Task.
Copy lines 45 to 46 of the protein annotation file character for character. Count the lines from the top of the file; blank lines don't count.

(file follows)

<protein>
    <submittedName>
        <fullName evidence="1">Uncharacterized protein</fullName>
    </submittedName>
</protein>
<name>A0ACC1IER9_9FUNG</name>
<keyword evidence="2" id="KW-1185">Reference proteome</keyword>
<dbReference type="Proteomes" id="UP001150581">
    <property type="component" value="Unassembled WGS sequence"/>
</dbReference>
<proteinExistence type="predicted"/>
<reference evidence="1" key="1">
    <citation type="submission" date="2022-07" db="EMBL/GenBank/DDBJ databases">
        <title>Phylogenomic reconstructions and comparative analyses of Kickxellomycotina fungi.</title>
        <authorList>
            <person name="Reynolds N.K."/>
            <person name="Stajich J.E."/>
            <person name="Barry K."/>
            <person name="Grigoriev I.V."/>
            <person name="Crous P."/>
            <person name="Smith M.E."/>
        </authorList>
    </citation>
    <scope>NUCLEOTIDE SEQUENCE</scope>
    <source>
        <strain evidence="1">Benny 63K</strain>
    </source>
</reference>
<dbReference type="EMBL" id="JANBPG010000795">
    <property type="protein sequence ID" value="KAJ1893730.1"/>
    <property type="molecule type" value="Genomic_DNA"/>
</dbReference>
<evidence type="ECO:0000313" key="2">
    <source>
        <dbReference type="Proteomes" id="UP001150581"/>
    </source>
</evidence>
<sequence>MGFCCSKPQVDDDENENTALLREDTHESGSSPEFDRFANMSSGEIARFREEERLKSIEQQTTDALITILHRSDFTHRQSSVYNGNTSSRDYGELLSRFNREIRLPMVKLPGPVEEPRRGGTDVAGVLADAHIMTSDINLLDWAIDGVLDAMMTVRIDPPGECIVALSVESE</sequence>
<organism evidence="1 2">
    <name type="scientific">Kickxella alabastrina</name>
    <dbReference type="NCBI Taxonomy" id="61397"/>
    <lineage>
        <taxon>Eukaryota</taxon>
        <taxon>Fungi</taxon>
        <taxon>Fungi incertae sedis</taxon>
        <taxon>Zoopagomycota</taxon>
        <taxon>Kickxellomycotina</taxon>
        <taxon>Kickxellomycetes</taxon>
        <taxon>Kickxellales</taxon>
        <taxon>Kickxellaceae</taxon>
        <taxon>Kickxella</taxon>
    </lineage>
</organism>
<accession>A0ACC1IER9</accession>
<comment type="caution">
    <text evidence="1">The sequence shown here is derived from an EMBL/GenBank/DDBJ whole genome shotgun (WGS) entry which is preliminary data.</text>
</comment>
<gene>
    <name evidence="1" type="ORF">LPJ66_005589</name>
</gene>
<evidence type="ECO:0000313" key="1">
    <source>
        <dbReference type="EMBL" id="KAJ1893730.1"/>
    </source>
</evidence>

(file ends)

        <taxon>Fungi incertae sedis</taxon>
        <taxon>Zoopagomycota</taxon>